Does this sound odd?

Hi there, I've been given the official diagnosis by my GP today that I have hypothyroidism and he has now started me on levothyroxine - 25mcg a day in the morning.

He says that my case is quite unusual as to how the underactivity has all come about, and I'd like to know if anyone else has had something similar.

So the first ABNORMAL blood test that started the investigations off was back in November 2011, where my TSH was high - 5.2 with the previous clinic's range between 2.0 and 4.2. T4 was 16.48 but I can't remember the range for that I'm afraid. At this time the GP I was previously with did not start me on any treatment and simply told me not to worry about the result, i.e. adopt a 'do nothing' approach.

The months go on and another blood test came back NORMAL, despite me experiencing symptoms such as tiredness and muscle aches. I knew something was up. I changed doctors as I didn't feel able to ask for an antibody test as they might've thought, "what does she know?" kind of thing.

So I change clinics and the first blood test that was done specifically asked for antibodies to be tested. What do you know, they were raised at 84 KIU/L with the normal range 34 KIU/L or under. The doctor pointed out that SOMETHING was definitely going on and for me to come back if I felt any worse. She also said for me to undergo a retest in 6 months.

Things got weirder for me still - periods were consistently brown and black and were either early or late, never on time. Tiredness got worse and I took naps during the day. I consulted a GP in the middle of May and she suggested I have the retest much sooner than the agreed 6 months. I had the blood test done the following week, again to check for thyroid antibodies but also the TSH, T4 and a whole lot of other things that could contribute to tiredness, so I had LFT, glucose, plasma and iron tested.

The GP came back to me today and noted that the TSH was high and the T4 low. Ranges I don't have for which I apologise as this was all discussed on the phone and I could ask for the definite amounts at reception, thinking in hindsight. He tells me that although the thyroid is underactive, the brain is demanding more T3 and T4 than the thyroid is churning out. Not only that, but to go from a blood test done 3 months ago that came back with the TSH completely normal with the antibodies being high to all of a sudden a high TSH and low T4 is, well, in his words, unusual. I had an MRI done on my head/neck back in February last year to check for abnormalities in the pituitary so it can't be a pituitary problem, can it?

I always assumed I had Hashimoto's, but if the brain is demanding more T3 or T4 than my thyroid is producing does that mean it isn't autoimmune and is nothing to do with Hahsimoto's?

I've taken the news pretty well as I always knew something was wrong and I never felt that right, but if anyone could help me out with this I would be very, very grateful.

Thanks xx

4 Replies

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  • Hi Blossom, sorry you're going through this, and I don't want to disappoint you, but it doesn't sound all that unusual to me. Or am I missing something? If you have Hashimoto's and high anti-bodies, the TSH is bound to go up at some point. And it's perfectly reasonable for the T4 to be low if the TSH is high. If the T4 was high with a high TSH, that would be unusual! lol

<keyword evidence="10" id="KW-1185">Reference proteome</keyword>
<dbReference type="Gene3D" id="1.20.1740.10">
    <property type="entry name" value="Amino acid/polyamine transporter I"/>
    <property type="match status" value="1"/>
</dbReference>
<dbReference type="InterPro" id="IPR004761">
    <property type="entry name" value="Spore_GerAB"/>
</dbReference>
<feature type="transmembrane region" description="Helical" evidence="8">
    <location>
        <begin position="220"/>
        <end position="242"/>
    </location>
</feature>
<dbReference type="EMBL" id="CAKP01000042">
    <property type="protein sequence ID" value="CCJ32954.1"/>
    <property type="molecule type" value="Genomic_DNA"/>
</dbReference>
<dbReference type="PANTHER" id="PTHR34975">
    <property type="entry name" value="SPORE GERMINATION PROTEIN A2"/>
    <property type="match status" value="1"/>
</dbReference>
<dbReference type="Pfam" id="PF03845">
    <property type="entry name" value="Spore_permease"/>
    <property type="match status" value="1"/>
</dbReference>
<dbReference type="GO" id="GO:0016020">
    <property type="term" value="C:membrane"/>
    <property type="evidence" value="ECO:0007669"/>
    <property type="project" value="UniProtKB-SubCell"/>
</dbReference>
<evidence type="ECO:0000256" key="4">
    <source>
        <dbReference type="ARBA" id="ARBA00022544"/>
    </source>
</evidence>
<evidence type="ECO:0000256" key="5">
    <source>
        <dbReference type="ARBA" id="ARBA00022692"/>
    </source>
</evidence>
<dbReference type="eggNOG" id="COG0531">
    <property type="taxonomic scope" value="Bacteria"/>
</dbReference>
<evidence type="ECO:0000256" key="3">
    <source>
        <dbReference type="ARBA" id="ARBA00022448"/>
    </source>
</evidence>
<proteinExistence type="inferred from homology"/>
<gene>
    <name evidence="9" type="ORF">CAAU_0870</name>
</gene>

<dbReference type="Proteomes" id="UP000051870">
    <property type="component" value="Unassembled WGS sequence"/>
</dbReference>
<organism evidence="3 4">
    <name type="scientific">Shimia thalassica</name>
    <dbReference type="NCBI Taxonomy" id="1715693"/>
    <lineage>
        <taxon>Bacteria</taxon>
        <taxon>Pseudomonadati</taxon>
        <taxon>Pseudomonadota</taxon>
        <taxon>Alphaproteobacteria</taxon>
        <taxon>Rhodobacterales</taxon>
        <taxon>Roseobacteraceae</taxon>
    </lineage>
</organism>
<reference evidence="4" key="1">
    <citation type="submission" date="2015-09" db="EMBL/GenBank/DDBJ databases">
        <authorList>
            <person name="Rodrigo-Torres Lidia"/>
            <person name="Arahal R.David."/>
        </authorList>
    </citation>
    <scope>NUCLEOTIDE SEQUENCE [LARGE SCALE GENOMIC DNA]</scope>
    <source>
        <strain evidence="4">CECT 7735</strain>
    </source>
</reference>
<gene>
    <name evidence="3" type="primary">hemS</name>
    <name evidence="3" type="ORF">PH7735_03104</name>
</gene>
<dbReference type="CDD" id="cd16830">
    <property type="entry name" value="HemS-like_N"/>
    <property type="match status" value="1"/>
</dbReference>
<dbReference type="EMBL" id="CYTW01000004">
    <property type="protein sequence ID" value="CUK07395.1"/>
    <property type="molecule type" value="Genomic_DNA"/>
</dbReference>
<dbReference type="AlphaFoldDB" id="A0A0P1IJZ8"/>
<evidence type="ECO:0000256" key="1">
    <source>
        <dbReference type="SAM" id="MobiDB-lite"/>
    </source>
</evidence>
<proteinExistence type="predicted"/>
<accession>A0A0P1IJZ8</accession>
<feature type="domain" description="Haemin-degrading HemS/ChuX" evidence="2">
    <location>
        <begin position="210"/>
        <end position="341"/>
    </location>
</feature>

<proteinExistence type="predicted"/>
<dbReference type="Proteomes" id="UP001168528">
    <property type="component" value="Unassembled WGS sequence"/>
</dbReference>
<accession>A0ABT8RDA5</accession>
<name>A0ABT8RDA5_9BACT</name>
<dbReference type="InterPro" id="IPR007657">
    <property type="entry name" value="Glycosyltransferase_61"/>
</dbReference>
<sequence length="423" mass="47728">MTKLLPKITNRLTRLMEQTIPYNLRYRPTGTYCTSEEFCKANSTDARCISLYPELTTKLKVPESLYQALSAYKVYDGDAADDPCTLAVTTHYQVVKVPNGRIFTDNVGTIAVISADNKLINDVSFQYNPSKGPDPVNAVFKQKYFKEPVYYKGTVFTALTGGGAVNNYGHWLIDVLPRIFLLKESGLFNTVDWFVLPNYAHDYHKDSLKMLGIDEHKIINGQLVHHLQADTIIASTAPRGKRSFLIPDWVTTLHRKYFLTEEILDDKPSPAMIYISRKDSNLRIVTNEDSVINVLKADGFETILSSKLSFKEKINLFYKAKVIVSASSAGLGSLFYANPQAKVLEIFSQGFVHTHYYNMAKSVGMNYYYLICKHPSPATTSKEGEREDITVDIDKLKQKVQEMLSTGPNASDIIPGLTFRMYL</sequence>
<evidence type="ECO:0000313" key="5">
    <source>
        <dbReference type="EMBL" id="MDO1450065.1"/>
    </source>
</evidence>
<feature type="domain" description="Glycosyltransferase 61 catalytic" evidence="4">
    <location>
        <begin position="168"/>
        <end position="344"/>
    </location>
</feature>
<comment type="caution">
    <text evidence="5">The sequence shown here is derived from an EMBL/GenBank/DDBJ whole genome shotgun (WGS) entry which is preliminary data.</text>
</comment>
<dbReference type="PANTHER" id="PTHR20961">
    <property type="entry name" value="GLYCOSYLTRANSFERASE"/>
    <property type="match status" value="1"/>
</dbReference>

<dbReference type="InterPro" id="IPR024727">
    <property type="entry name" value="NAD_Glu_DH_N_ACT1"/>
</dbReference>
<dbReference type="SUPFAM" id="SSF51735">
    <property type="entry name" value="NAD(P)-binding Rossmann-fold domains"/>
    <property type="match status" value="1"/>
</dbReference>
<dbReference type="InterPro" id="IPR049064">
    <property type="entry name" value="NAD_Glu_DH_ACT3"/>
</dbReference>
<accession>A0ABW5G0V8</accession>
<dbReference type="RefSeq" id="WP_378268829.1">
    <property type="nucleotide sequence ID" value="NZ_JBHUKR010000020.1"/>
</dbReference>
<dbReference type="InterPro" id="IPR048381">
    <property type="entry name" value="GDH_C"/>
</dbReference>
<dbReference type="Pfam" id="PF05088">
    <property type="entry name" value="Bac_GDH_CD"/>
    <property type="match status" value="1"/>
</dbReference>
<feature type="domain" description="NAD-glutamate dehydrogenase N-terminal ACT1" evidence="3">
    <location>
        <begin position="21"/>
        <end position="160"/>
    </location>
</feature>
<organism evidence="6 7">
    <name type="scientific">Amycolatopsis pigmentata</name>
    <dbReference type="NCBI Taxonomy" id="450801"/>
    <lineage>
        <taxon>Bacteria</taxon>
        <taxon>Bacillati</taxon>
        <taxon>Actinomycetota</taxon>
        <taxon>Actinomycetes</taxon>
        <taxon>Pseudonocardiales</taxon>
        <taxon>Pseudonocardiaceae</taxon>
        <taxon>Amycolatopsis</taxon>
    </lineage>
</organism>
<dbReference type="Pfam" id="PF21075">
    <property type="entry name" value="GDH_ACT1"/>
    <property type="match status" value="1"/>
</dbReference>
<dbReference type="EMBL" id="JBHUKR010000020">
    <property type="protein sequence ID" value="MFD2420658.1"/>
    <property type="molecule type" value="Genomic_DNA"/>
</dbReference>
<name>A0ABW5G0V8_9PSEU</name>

Not quite sure what your doctor meant by the 'brain' demanding more hormone, I presume he meant the pituitary, which is in the brain. TSH is a pituitary hormone that is increased in order to stimulate the thyroid to produce more thyroid hormone. All this is normal. And this happens whether the cause of the hypo is Hashi's or something else.

    I think either your doctor is a bit confused and hasn't had very much experience with hypothyroidism, or he was trying to explain it to you in a way you would understand (that failed! lol).

    This, whilst being a disagreable and debilitating disease if not treated right, is not a major catastrophy. It all depends on what your doctor intends to do about it. Has he started you on treatment?

    How much have you read on this site? There is some very useful information and the most important thing is that you know you're not alone. Hypothyroidism is very common and Hashi's is the most common form. If you have any questions, don't hesitate to ask them. There's always someone to reply.

    Hugs, Grey

  • Hi Grey thanks for your answer!! Yes he has started me on treatment with Levothyroxine. The starting dose for that is 25mcg per day, one tablet in the morning. The strange thing is this has gone on for over a year but to be finally told that I do have hypothyroidism is a comfort to me in one respect as I always knew I haven't felt that good. I haven't read a huge amount on this site in particular but I've googled Hashi's and hypothyroidism separately. Might be worth reading a few articles on this site for a better understanding on things.

    I agree with the doctor maybe trying to explain it to me in a way I would understand and that it didn't quite work. :)

    Thanks ever so much!! Hugs back to you :)

    xx

  • One thing I think all of us know (who've had this for some time) is that blood results being "normal" doesn't mean ANYTHING at all.. If you have the symptoms.. you have the issue... see this link..

    Good luck... and don't trust your results. trust yourself..

  • Hi Blossom

    I'm pleased that you have a diagnosis at last and treatment.

    25mcg is a starting dose, and quite low, although I did well on this dose for a year. I then needed an increase as my thyroid got worse and the symptoms returned... so it's important to track symptoms and go for repeat blood tests.

    You'll find lots of info here;

    thyroiduk.org.uk/tuk/about_...

    Welcome to the club and Good luck!

    Liza

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